In addition to our work on striated muscle, we have also shown that the myosin filaments of smooth muscle have a unique 'side-polar' structure, different from the helical organization in striated muscle. This structure helps to explain the characteristic ability of smooth muscles to undergo high degrees of shortening (Xu et al., 1996). Actin filaments from smooth muscle also differ from those in striated muscle, and we have gained new insights into their functioning in terms of the organization of their associated regulatory proteins (Hodgkinson et al., 1997; Lehman et al., 1997).
We are currently determining the head organization in striated muscle myosin filaments from several key organisms, to test the generality of our model of the off state, and to determine whether subfilaments are a common feature of different species. We are imaging filaments at higher resolution to determine further details of their structure, and are carrying out tomographic studies of smooth muscle filaments to determine the three-dimensional details of their side-polar structure. In our studies of thin filaments, we are developing new methods of 3D reconstruction to reveal further details of the organization of troponin on actin, and we are combining the reconstructions with crystallographic structures of the thin filament components to produce a 3D thin filament model at the atomic level.
Figure 1. 3D reconstruction and atomic fitting of (thick) myosin filament (from Woodhead et al., 2005). Left: 3D reconstruction showing arrangement of myosin heads on filament surface, and subfilaments running parallel to axis in filament backbone. Right: fitting of atomic structure of myosin heads (space-filling colored balls) into reconstruction of one pair of heads. The fitting reveals that the two heads interact with each other, preventing interaction with actin and thereby switching contraction off.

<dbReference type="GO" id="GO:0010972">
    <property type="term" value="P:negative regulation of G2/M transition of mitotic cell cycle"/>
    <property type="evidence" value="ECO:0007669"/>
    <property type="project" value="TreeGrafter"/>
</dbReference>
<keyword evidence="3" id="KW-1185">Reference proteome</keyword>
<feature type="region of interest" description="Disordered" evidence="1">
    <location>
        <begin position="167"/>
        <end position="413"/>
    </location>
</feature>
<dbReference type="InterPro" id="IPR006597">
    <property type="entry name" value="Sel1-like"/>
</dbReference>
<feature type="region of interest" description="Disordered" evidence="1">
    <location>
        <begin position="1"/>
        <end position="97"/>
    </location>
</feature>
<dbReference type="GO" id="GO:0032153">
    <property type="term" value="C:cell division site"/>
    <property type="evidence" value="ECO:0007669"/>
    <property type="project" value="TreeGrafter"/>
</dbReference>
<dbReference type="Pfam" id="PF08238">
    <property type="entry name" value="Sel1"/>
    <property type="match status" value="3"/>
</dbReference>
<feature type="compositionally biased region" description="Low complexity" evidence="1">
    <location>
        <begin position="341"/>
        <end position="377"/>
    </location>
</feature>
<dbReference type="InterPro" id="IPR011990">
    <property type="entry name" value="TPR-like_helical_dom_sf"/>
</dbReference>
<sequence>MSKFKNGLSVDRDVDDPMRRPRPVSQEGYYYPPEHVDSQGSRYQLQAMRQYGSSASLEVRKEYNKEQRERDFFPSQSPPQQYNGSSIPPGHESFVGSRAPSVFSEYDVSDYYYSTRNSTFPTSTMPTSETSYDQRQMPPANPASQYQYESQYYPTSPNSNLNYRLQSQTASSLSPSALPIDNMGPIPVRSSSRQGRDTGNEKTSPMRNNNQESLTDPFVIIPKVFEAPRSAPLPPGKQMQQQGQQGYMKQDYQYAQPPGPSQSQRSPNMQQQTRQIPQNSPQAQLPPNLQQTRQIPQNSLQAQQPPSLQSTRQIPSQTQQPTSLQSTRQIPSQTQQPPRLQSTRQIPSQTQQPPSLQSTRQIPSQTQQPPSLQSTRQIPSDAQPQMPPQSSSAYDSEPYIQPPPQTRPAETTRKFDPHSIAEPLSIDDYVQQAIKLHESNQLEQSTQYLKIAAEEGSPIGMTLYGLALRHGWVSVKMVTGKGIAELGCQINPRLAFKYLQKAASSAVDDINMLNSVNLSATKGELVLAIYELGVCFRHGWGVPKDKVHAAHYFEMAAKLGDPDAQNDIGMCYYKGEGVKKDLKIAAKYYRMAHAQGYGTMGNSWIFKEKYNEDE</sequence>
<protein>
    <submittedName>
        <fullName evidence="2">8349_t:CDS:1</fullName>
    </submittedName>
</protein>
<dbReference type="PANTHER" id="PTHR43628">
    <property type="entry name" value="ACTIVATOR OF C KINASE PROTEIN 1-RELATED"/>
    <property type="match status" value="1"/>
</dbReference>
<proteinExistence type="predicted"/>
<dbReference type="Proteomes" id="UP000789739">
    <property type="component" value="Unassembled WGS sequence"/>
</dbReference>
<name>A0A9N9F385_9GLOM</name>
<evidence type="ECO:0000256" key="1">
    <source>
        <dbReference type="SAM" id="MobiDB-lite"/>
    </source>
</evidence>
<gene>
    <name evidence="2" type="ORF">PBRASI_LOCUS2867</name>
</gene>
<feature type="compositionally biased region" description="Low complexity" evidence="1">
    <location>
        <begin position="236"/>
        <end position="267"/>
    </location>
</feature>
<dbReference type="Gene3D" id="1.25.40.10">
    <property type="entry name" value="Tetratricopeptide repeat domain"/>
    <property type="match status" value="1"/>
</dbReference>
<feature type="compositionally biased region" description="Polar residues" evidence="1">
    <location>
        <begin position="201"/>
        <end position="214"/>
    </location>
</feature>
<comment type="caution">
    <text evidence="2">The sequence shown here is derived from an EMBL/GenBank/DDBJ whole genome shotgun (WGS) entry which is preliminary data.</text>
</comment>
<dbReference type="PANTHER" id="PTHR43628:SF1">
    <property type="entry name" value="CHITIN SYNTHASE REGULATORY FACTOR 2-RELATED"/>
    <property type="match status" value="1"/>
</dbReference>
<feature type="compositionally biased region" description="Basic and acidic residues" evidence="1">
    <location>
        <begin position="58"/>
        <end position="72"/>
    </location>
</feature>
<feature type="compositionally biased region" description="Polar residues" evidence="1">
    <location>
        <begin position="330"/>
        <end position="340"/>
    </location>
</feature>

Figure 2. 3D reconstruction and atomic fitting of thin filament. Left: 3D reconstruction based on cryo images of thin filaments (from Xu et al., 1999). Actin in gold, tropomyosin in red (myosin blocking position), and green (non-blocking position). Right: fitting of actin atomic structure (yellow, α-carbon chain) into reconstruction of one actin subunit (blue wire). Highlighted in orange are amino acid clusters on actin that are blocked by tropomyosin in blocking position (white arrow). From Vibert et al., 1997.
Potential Rotation Projects
Project #1: Lipid-Layer Protein Crystallization for Electron Microscopy.While individual protein molecules can be readily visualized by EM, structural information is greatly enhanced if the molecules can by crystallized into 2-dimensional ordered arrays. Methods for achieving this are well established, making use of lipid monolayers at an air-water interface.
- Follow literature methods to crystallize "standard" proteins using the lipid-layer method.
- Observe results by electron microscopy following negative staining.
- If time permits, carry out preliminary image processing of micrographs and/or crystallization of unknown proteins. Techniques to be learned: lipid layer crystallization methods; grid preparation; use of electron microscope; image processing.
A postdoctoral position is available to study in this laboratory. Contact Dr. Craig for additional details.